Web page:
U.S. Court of Appeals for the Fourth Circuit Reaffirms Application of “Lohrmann Standard” Thirty Years Later
On March 30, 2016, the United States Court of Appeals for the Fourth Circuit reaffirmed the application of the "frequency, regularity, and proximity" test it originally set forth 30 years ago in Lohrmann v. Pittsburgh Corning Corp., 782 F.2d 1156, 1163 (4th Cir. 1986).
In Pace v. Air & Liquid Sys. Corp., 2016 U.S. App. LEXIS 5832 (4th Cir., Mar. 30, 2016), the claimant, a U.S. Navy machinist, was diagnosed with mesothelioma in 2011. The matter was removed to the U.S. District Court due to allegations of asbestos exposure at the U.S. Navy Shipyard in Charleston, SC, where Plaintiff worked between 1972 and 1995.
Notably, the Fourth Circuit states that its application of the Lohrmann standard is not disease dependent, which resolves an artificial dispute about the original intent of the standard. The Court was unpersuaded by and rejected claimant’s arguments that the Lohrmann test "must be applied less rigidly in mesothelioma cases than in cases involving non-malignant asbestosis, which develops after a more substantial exposure to asbestos."1
The importance of this comment cannot be understated because the asbestos litigation landscape has changed dramatically in last 30 years. When Lohrmann was originally decided by the Fourth Circuit, the majority of filings were non-malignant pulmonary disease matters involving claimants that had been potentially exposed to asbestos insulation for decades. In fact, Mr. Lohrmann was himself a pipefitter who sued 19 asbestos insulation manufacturers for a disputed asbestosis diagnosis. All of those asbestos insulation manufacturers are now extinct after decades of litigation, but research predicts that the diagnosis of mesothelioma are near all-time highs, and may not return to background levels until 2055.2 Despite asbestos insulation being banned in the 1970’s, it is estimated that 71,000 cases of mesothelioma will be diagnosed in male populations between 2003 and 2054.3
The specific factual analysis in Pace reviews the circumstantial evidence for three pump manufacturers and a turbine manufacturer, particularly whether the evidence supported a finding of frequent, regular, and proximate exposure to asbestos to allow the matter to proceed to trial. To prove his case, Plaintiff presented a self-serving affidavit that he “regularly worked with or in the vicinity of asbestos containing products.”4 There was documentary evidence to establish the products contained asbestos at the relevant dates. Finally, Mr. Pace relied on testimonial evidence by product identification co-workers.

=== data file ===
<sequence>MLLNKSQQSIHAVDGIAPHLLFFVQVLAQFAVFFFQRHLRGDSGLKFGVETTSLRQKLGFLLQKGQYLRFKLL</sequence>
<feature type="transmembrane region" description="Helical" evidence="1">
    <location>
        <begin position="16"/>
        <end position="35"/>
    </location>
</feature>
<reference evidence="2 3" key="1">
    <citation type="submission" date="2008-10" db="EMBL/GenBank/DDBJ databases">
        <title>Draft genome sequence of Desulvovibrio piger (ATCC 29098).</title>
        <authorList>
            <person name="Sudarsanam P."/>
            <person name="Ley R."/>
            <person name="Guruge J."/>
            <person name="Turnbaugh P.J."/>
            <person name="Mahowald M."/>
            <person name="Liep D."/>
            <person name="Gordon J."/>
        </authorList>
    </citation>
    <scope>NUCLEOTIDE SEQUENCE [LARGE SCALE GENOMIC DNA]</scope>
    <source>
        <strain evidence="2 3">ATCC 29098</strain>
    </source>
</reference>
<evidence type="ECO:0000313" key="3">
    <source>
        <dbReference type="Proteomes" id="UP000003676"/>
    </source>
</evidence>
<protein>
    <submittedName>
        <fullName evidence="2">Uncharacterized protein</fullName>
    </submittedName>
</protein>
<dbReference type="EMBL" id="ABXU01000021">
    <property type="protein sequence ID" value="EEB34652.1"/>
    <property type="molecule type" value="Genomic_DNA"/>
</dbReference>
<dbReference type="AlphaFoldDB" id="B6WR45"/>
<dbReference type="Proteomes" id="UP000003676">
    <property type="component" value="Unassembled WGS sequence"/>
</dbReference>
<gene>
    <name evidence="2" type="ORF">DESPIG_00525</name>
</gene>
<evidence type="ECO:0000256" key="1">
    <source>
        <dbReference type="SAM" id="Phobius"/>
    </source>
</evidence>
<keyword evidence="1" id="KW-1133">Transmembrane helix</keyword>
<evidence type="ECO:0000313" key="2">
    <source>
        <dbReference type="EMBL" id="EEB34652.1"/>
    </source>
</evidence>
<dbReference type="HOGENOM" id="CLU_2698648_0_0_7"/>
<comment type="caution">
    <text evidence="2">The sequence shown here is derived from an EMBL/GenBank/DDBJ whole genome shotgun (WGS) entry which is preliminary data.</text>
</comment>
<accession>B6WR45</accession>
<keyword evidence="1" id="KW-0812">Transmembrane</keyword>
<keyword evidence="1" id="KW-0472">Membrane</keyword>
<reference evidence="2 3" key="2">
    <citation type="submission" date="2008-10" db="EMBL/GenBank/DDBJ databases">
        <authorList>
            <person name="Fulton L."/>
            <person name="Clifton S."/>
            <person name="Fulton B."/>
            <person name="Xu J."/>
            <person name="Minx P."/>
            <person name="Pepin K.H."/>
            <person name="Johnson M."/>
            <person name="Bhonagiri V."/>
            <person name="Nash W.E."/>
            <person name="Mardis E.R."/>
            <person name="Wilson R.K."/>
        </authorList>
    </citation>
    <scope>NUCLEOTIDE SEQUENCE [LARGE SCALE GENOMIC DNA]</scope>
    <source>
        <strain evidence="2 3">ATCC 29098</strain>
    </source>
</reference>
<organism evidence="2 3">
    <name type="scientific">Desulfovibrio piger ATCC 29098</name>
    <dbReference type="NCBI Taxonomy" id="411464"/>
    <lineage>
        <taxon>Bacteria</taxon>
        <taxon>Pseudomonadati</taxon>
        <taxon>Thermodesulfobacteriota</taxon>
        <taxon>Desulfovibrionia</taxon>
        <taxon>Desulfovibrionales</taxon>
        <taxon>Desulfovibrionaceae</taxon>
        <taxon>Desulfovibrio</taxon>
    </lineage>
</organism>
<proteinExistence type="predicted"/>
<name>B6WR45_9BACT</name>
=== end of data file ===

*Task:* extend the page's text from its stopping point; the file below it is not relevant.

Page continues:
Although there was testimony about each product manufacturer in the record, the Court ultimately concluded, “we are constrained to conclude that no reasonable jury could find that any of the Defendants' products substantially caused Mr. Pace's mesothelioma under the Lohrmann test.”5 The Pace decision confirms that to survive a dispositive motion, a claimant needs much more than mere identification of a product.
The 30th anniversary reaffirmance of Lohrmann highlights its importance in asbestos toxic tort litigation. Since the opinion was published, Lohrmann has been cited, followed, distinguished, and/or criticized on nearly 6,000 occasions in federal and state courts. This is close to the number of citations to the seminal constitutional right of privacy opinion (and law school favorite) issued by the U.S. Supreme Court in Bowers v. Hardwick, 478 U.S. 186 (1986), which was rendered the same year.
For additional information on Lohrmann, see A National Compendium of Causation Standards in Asbestos Litigation.
Eric A. Ludwig is a partner in the Atlanta office of Hawkins Parnell Thackston & Young LLP. Eric is an experienced trial attorney who concentrates his practice in the areas of product liability, toxic tort, and environmental litigation. He defended another party in the Pace case, but his client was voluntarily dismissed after filing for summary judgment.
1 Pace at *8.
2 Price and Ware, Mesothelioma Trends in the United States: An Update based on Surveillance, Epidemiology, and End Results Program Data for 1973 through 2003. Am. J. of Epidemiology Jan. 15, 2004; Vol. 159, No.2 (2004).
4 Pace at *3.
5 Pace at *9.